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last change 2003 July 8, R. Arlt
Galaxy research
PMAS Observes Gravitational Lens

During September 2002, a team from AIP used the new Potsdam Multi-Aperture Spectrophotometer (PMAS) to observe a spectacular gravitational lens. The PMAS instrument, attached to the 3.5-m telescope on Calar Alto / Spain, allows the observer to obtain images and spectra simultaneously. This is done by catching the light at the telescope focal plane in thin glas fibres, which are then coupled to a high-performance spectrograph. Click on the image of the instrument below to learn more about PMAS.

A gravitational lens is a phenomenon that occurs when a background source and a foreground object show nearly perfect alignment with the observer. The light from the background source is then bent due to the gravitational pull by the foreground object, and the background source appears distorted or split into multiple components. In this case, the background source is a distant luminous quasar (called HE 0435-1223), and the foreground object is a single, very massive galaxy. Due to the very special alignment, it happens that we see the quasar four times - each quasar image is tweaked around the lensing galaxy on a slightly different light path.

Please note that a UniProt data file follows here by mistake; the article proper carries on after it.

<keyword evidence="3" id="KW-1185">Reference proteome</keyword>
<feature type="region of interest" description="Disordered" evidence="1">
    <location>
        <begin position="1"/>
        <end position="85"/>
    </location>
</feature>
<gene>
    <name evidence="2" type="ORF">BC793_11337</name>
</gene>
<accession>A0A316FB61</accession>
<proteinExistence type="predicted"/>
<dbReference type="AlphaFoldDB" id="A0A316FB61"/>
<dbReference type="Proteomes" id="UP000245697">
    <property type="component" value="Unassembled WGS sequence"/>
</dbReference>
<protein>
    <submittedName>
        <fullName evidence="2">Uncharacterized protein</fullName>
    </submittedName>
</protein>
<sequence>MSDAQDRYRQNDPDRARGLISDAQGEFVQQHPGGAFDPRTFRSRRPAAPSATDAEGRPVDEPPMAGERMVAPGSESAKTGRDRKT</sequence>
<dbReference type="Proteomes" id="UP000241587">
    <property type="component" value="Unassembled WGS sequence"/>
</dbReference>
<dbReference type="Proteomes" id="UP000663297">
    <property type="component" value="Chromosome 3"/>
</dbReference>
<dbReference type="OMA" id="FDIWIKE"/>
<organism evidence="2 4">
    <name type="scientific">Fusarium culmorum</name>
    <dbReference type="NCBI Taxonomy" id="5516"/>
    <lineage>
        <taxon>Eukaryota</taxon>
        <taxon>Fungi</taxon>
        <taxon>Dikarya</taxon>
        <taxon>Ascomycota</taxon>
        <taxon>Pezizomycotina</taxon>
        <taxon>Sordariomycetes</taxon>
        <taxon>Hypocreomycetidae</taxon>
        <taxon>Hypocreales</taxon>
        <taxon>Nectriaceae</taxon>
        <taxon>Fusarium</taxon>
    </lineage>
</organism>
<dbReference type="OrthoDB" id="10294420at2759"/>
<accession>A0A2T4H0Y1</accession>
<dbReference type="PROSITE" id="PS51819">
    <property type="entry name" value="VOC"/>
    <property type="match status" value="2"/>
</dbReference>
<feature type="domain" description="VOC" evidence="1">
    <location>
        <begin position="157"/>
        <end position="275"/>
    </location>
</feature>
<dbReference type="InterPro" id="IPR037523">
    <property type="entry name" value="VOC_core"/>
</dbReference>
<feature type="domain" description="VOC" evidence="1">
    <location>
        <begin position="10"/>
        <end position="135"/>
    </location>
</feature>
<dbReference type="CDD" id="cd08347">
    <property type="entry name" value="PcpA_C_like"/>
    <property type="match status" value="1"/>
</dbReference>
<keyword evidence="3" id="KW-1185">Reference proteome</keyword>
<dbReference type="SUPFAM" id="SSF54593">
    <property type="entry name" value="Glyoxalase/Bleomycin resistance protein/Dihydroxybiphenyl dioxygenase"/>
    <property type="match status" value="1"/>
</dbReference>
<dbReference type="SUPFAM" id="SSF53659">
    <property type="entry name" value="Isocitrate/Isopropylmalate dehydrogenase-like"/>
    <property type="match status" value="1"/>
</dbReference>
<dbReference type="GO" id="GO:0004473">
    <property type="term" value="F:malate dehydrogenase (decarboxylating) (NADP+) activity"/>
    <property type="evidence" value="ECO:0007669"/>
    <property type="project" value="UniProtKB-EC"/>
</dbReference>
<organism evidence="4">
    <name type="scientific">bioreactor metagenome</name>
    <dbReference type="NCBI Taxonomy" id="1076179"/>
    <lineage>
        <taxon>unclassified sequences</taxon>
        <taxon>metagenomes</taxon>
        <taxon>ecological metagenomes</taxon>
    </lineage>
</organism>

At least, this was the expectation when the team went to the telescope to put the recently discovered quasar HE 0435-1223 under closer scrutiny. The test is really quite simple: If the four images are indeed just manifestations of one and the same background object, they should show identical spectra (within measurement accuracy).

However, classical spectrographs gathering their light through a simple slit have a hard time to deblend the light coming from such a complicated object. Not so for PMAS, which was designed to record full spectral information of everything within its field of view, simultaneously. Click on any of the images, and confirm that the four spectra are indeed very nearly identical. Notice in particular that the strong broad emission lines correspond to exactly the same quasar redshift (i.e. distance).

The reddish blob in the centre between the four quasar images is the foreground galaxy whose mass distorts the light rays of the quasar behind it. It is itself quite distant, and therefore faint. Nevertheless, PMAS has also caught enough light from this object that - for the first time - its redshift and therefore distance could be measured.

   The quasar HE 0435-1223 was discovered to be a gravitational lens in December 2001, on the basis of a high-resolution image taken with the 6.5-m Magellan telescope in Las Campanas, Chile. While this picture is somewhat superior in quality to the PMAS image shown above, it does not allow to obtain any spectroscopic information.

Credits: Lutz Wisotzki.

The results of this investigation have recently been accepted for publication in the scientific journal "Astronomy and Astrophysics".

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